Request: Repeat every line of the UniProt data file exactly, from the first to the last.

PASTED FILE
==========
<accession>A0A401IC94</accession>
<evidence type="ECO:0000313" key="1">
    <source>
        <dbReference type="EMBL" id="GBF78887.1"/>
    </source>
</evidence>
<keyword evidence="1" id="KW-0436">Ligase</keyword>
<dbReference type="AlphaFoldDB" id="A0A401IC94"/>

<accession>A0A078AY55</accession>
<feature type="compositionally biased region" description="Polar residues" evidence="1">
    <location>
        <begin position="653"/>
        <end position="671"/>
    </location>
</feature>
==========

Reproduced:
<accession>A0A401IC94</accession>
<evidence type="ECO:0000313" key="1">
    <source>
        <dbReference type="EMBL" id="GBF78887.1"/>
    </source>
</evidence>
<keyword evidence="1" id="KW-0436">Ligase</keyword>
<dbReference type="AlphaFoldDB" id="A0A401IC94"/>

<accession>A0A078AY55</accession>
<feature type="compositionally biased region" description="Polar residues" evidence="1">
    <location>
        <begin position="653"/>
        <end position="671"/>
    </location>
</feature>